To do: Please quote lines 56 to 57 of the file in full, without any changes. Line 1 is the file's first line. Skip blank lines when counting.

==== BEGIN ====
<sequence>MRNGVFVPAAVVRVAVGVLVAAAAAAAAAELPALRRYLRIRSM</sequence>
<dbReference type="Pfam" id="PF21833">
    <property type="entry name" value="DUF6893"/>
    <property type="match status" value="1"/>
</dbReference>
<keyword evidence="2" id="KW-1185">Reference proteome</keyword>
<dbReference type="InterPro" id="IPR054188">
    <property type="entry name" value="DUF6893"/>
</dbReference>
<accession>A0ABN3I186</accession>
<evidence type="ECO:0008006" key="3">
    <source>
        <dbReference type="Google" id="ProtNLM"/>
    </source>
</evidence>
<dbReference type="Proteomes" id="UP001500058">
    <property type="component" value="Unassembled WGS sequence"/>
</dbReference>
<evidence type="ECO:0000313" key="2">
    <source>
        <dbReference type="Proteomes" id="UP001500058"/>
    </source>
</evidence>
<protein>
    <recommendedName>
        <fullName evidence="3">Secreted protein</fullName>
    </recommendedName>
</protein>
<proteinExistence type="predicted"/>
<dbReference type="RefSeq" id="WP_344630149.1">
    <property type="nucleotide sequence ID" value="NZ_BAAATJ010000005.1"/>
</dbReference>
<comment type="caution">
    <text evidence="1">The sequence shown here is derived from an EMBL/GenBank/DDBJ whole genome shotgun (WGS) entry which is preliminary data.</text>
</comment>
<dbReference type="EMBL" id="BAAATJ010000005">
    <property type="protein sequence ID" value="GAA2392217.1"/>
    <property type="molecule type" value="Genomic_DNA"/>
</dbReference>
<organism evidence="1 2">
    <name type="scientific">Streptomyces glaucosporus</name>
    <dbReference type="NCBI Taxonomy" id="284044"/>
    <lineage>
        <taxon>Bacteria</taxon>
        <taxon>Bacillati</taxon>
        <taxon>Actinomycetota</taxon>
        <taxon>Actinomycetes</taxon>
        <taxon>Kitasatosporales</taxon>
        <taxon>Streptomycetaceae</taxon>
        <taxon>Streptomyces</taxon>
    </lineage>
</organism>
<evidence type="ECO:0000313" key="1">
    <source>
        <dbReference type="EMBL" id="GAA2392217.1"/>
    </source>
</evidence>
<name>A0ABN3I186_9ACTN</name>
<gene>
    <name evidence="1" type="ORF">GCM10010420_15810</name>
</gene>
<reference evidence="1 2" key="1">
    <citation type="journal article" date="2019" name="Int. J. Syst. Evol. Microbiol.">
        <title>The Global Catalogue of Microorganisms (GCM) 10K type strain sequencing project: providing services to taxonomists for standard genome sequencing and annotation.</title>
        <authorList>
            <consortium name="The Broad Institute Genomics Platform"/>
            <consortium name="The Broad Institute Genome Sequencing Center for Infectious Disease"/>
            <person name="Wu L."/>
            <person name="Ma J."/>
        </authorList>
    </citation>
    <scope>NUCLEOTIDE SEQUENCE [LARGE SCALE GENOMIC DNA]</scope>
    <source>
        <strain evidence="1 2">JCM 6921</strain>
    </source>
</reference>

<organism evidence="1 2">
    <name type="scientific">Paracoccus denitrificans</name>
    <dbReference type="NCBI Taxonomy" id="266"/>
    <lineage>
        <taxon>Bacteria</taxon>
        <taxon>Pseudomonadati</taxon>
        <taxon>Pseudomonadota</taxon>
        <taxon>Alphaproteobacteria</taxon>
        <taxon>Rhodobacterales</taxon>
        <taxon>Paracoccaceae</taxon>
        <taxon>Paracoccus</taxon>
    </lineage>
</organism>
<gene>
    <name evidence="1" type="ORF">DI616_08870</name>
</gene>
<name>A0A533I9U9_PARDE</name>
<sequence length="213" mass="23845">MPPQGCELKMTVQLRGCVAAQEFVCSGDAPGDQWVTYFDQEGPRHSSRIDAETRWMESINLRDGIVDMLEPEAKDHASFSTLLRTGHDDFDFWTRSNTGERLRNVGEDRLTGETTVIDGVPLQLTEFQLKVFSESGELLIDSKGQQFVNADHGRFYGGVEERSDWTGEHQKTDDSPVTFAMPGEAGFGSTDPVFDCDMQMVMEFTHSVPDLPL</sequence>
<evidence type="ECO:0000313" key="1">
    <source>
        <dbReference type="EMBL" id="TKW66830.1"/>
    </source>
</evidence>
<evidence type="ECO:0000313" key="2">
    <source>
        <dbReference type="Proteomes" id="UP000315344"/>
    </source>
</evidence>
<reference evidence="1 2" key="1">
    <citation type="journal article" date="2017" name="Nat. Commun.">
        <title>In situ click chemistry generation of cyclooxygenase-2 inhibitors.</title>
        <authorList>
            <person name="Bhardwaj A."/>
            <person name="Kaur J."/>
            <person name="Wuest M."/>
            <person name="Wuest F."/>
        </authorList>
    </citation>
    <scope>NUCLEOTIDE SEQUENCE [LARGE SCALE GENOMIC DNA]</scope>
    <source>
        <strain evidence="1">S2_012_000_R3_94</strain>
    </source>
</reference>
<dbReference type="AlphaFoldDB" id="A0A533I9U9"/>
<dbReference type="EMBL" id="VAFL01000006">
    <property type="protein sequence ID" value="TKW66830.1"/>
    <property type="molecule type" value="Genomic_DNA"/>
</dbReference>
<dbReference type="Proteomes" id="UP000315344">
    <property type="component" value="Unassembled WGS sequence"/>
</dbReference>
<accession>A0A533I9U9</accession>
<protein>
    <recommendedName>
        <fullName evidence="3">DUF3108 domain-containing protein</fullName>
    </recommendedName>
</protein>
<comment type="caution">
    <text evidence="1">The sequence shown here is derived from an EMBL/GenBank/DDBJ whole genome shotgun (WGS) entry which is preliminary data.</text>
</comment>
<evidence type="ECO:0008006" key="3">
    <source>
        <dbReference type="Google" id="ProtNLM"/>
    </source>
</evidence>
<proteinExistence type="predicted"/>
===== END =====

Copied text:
    </source>
</evidence>